In the widespread debate about the recent niqab in court controversy,* one of the things that strikes me is how little anyone participating in the debate actually knows about the influence of demeanour on the accurate assessment of evidence. I add myself to that group. I know little about it either. I do know that there is a significant body of work in such fields which can and should inform judgments about whether a woman wearing a niqab in court to give evidence would make the jury’s job harder. So I have had a quick look and came across this study. It is a meta-analysis of jury research by Michael Saks (6 S. Cal. Interdisc. L.J. 1 (1997-1998) What Do Jury Experiments Tell Us about How Juries (Should) Make Decisions). A key passage says this:
Trial courts put enormous stock in assessment of the credibility of witnesses as a vital path to correct factfinding. Moreover, they have remarkable faith in the ability of factfinders to evaluate credibility by using demeanor evidence. Appellate courts routinely defer to trial court factfinding based in part on the notion that the factfinders at
The question, then, is how good are we humans at using demeanor evidence to detect truth-telling or lying? A considerable amount of research has been conducted in recent decades, on nonverbal behavior and the detection of deception. The findings indicate that demeanor cues often reduce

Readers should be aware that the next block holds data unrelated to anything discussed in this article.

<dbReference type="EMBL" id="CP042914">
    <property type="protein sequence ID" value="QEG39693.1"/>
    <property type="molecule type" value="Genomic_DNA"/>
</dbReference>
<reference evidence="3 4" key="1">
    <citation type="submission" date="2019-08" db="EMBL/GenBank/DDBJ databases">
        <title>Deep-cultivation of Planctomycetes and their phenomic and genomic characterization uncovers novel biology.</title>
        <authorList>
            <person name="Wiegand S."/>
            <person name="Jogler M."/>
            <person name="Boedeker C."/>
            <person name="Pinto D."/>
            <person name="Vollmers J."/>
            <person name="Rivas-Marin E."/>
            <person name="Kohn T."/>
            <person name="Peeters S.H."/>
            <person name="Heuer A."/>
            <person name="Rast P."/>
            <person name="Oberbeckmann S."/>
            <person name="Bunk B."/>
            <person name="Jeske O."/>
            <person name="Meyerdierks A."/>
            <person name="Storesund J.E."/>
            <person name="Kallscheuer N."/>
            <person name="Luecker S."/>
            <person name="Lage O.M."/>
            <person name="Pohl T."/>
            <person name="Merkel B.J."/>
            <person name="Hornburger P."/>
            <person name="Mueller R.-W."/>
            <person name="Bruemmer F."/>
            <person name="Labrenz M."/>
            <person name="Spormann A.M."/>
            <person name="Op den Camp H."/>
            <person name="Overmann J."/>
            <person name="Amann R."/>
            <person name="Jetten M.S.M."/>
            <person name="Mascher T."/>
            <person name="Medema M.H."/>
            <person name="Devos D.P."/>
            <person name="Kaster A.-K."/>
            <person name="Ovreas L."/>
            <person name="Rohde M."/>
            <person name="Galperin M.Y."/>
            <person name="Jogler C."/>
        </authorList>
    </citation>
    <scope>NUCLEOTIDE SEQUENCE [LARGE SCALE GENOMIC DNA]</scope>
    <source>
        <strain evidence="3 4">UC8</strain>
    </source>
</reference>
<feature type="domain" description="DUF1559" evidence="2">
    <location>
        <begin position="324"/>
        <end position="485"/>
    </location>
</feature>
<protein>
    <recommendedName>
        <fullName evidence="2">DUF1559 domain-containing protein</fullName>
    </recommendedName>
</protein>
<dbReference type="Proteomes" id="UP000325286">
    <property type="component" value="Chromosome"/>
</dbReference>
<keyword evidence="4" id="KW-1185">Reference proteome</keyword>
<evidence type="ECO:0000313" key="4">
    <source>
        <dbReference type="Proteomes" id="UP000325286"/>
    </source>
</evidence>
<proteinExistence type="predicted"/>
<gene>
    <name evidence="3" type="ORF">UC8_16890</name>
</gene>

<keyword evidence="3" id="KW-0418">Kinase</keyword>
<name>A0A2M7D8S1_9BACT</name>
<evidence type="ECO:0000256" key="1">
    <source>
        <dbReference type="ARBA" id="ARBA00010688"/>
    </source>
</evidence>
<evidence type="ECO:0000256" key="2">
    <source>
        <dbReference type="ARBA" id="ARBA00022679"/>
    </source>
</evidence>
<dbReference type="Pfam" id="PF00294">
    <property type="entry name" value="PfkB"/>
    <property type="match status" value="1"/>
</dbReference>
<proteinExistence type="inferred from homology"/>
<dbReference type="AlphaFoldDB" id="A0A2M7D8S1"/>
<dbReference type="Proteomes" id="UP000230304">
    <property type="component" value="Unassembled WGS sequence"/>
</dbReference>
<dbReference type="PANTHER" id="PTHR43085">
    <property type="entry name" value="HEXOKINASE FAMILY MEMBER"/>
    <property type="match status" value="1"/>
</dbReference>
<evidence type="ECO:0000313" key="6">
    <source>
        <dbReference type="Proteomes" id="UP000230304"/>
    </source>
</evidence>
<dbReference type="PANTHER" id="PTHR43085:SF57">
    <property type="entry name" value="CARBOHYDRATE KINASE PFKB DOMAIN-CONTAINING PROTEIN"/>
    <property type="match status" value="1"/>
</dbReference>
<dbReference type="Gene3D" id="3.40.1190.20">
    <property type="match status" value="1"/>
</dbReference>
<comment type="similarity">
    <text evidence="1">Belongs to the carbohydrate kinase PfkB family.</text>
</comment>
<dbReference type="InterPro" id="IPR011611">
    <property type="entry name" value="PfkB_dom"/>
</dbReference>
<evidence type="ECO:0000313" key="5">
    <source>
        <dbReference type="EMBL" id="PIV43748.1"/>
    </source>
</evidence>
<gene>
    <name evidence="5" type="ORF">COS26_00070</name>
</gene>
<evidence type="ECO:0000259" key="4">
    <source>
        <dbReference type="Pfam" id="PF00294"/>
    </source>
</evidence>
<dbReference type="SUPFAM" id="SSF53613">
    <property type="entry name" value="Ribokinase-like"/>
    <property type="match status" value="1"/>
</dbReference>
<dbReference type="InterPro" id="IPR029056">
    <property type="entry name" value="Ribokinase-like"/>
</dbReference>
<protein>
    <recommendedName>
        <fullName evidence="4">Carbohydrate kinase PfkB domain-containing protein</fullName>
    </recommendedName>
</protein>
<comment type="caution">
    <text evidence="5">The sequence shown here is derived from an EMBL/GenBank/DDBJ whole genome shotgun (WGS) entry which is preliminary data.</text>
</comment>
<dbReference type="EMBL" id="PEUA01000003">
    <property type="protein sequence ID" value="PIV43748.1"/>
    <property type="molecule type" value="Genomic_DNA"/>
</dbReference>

accuracy in detecting deception, by distracting people into looking at cues they think are associated with lying and overlooking cues that actually are. …
…Apparently, facial cues provide little help and sometimes do more harm than good. By contrast, subjects given transcripts alone are better at detecting deception than any of the conditions we have considered thus far…. Speech sounds alone, with no visual cues at all, raise performance further…. So much for the notion that nonverbal channels of communication carry more information than verbal channels for human deception detectors to rely upon. Adding body cues to speech raises performance to its height …. Adding facial cues to speech-with or without body cues drags performance below what it was with speech alone. In sum, jurors would be better advised to disregard witnesses’ faces if they want to maximize their ability to detect deception, or just wear a blindfold and listen closely. Appellate judges listening to an audiotape would do at least as well as jurors (or, presumably, trial judges) who had access to both face and body cues ….
I am not saying this study is the last word, or even the right word, on the subject (I’d have to immerse myself in the literature for a while to be confident and I only have fifteen minutes on the computer before my daughter needs to do her homework to do that), but this sort of research is little known to lawyers and judges, who insist that demeanour is very important to judging witness veracity. There is at least a plausible, evidence-based case, that this is not so – and the reverse may even be true. The belief that we can assess honesty through demeanour is part of legal folklore but it may also be a myth.